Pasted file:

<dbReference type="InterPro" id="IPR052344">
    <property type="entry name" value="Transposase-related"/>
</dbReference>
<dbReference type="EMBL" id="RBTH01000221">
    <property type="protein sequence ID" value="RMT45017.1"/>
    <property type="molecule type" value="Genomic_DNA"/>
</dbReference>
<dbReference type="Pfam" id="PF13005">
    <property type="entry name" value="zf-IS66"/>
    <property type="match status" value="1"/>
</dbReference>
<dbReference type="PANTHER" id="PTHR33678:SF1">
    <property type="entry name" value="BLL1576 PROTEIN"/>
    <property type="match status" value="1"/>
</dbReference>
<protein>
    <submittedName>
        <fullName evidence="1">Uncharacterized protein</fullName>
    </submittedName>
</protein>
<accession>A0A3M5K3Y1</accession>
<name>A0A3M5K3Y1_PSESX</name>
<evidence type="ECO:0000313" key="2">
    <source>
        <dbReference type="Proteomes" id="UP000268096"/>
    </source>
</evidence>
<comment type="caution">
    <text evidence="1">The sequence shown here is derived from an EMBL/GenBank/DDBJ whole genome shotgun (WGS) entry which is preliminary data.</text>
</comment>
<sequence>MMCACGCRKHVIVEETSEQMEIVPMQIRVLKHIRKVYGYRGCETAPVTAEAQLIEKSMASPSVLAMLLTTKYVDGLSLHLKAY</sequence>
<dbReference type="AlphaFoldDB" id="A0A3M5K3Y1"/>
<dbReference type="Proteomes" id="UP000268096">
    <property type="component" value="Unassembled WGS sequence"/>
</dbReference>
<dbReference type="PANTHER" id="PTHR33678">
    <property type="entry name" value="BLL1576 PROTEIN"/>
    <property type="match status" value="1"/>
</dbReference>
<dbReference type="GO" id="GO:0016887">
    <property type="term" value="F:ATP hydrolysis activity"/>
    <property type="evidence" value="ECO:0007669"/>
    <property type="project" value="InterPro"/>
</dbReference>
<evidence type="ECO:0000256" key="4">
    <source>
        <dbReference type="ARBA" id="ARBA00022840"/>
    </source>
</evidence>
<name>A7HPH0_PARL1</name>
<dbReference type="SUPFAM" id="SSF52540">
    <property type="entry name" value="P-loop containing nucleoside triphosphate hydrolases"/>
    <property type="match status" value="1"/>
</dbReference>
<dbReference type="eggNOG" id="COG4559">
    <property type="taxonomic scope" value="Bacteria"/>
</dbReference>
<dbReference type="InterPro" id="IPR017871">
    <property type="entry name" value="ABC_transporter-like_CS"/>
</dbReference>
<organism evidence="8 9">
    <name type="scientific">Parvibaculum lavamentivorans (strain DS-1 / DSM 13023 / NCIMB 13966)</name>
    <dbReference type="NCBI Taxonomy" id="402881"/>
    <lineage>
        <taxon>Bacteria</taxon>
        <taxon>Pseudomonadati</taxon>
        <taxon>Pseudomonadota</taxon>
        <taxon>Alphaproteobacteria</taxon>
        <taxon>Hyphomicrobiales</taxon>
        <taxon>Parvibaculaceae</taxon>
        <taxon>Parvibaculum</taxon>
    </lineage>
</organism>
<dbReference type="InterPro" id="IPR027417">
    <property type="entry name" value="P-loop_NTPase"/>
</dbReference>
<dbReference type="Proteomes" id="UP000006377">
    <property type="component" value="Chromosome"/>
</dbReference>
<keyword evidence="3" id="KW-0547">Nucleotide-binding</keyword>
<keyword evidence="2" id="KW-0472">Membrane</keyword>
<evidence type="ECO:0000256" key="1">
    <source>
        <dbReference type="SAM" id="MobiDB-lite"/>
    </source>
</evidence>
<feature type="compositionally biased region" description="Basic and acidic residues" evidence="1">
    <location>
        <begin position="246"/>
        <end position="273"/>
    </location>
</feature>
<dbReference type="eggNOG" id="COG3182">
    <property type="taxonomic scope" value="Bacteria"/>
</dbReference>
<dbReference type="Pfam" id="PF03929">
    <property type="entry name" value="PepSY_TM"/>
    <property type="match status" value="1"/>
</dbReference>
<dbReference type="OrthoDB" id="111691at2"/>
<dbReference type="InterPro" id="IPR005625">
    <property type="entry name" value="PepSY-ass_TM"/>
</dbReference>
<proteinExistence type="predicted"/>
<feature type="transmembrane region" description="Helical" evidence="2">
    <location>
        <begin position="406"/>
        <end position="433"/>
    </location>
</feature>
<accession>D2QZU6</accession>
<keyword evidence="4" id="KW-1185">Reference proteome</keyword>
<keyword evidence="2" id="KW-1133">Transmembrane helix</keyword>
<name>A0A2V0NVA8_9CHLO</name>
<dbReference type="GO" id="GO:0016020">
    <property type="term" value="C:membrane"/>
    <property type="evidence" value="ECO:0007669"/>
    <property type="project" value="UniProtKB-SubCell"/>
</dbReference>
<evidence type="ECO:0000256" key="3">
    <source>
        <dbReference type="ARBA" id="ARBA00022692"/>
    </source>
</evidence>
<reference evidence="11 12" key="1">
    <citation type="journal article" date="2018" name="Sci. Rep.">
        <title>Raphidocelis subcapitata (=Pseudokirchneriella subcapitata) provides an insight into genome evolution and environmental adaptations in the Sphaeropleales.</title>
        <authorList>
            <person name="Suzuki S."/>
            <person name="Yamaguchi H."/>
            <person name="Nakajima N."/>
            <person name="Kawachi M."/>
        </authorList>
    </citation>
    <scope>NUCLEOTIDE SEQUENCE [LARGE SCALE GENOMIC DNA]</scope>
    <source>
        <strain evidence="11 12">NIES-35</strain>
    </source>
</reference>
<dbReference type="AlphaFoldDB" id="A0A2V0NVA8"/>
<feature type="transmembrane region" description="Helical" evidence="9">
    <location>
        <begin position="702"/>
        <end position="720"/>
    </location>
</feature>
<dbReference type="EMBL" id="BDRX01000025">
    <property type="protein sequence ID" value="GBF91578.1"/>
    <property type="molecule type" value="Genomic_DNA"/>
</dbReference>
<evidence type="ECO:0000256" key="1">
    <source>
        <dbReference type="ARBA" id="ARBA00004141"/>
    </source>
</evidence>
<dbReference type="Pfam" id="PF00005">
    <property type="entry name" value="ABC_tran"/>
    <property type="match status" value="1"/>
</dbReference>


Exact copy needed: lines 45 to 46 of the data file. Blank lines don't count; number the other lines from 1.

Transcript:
<evidence type="ECO:0000256" key="4">
    <source>